"I think I was the first researcher to knock on her door," Blankenship remembers. "When Miss Greenlee gave me this scrapbook, she looked me right in the eye and said, 'You know, Marion was wronged; Marion was done wrong.' She felt the reputation of the community and the people down there had been tarnished as a result of this strike."
Greenlee and her two sisters — all three are now deceased — were legendary McDowell County educators and preservationists, according to Swann, whose parents worked at the mill and who lived in company housing as a young child. She now serves as historian at the Mountain Gateway Museum and Heritage Center in Old Fort.
"They collected all kinds of historical documents and genealogies and made them available to the McDowell County Public Library and the Historic Carson House," Swann reports.
In fact, the library was already safeguarding 67 scrapbooks compiled by the Greenlee sisters when Blankenship showed up with his, Genealogical Assistant Patti Holda reveals. They cover all aspects of McDowell history, including handwritten minutes of school board meetings dating back to 1885. Until now, however, anything related to the 1929 strikes was conspicuously absent.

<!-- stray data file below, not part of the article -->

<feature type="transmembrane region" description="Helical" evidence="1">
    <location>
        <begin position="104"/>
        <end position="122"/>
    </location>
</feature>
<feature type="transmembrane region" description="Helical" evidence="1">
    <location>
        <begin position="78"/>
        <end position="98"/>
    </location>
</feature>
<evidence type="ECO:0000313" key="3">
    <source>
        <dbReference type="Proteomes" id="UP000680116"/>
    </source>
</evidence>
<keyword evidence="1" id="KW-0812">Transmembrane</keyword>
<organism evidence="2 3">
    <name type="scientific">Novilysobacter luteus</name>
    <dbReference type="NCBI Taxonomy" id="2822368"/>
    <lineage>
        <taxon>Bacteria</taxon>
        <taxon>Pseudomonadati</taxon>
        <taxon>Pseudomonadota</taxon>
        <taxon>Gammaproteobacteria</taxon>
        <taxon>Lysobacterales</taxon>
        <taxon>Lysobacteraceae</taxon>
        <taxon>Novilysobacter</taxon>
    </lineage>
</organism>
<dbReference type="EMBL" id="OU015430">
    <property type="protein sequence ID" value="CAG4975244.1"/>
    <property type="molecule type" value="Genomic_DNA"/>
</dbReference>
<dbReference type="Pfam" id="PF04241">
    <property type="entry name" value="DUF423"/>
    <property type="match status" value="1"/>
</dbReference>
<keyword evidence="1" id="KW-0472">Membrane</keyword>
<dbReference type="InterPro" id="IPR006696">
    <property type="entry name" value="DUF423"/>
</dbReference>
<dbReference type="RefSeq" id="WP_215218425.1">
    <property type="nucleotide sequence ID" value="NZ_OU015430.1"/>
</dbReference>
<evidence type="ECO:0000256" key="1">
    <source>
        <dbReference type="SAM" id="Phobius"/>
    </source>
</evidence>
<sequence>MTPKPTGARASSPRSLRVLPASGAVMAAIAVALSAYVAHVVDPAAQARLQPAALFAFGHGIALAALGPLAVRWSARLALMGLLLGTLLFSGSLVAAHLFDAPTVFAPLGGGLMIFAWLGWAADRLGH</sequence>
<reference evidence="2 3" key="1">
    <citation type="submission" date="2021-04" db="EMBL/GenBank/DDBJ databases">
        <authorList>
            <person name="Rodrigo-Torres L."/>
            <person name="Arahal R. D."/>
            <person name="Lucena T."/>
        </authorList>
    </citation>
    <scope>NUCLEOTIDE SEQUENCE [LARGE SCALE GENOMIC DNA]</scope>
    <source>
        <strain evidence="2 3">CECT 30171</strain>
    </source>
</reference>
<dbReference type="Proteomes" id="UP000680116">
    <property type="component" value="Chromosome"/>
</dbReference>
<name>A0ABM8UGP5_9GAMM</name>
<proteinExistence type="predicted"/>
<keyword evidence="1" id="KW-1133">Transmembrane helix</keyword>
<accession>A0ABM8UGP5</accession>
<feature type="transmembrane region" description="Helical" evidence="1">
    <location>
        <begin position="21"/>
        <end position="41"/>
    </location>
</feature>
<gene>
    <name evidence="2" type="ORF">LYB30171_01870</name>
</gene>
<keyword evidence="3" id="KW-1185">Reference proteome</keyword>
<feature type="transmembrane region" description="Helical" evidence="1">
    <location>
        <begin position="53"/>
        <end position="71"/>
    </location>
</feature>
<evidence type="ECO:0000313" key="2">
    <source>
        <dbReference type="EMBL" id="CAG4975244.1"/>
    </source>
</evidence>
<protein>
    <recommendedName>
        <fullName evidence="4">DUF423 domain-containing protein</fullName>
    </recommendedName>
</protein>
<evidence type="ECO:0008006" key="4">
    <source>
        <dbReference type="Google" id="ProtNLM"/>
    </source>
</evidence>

"We didn't know this scrapbook existed, and we really appreciate Mike miraculously bringing it back where it should be," says Swann.
Tearing down the walls
Meanwhile, just down the road from the McDowell County Library, the massive old Marion Manufacturing building is being taken down, brick by brick.
After numerous private and public attempts to preserve the sprawling historic structure failed, a painstaking demolition began last September and is expected to continue through this summer. Working from the inside out, the current owner is salvaging as much of the old factory’s materials as possible: bricks, stained-glass windows, piping and more.
Clark believes the protracted dismantling is proving cathartic for residents of this small mountain town. "That tragedy and that trauma — it's kind of haunted Marion, in a way," she says. "I think it's not an accident that this history is coming to the fore at the very time that building is being torn down.
"Because of the way this story, these events, these feelings, this tragedy was just kind of shut down, I think that in some way some of this stuff has been locked away in that building. And now, when the building is being torn down, it's part of the release."
Even so many years later, the old mill still holds secrets, notes Holda. When she found out it was going to be demolished, she donned a headlamp and scoured the dark depths, uncovering assorted artifacts that she was able to secure for the library. Moldy ledgers seem to indicate that as early as 1921, the business had a budget of more than $1.3 million per year.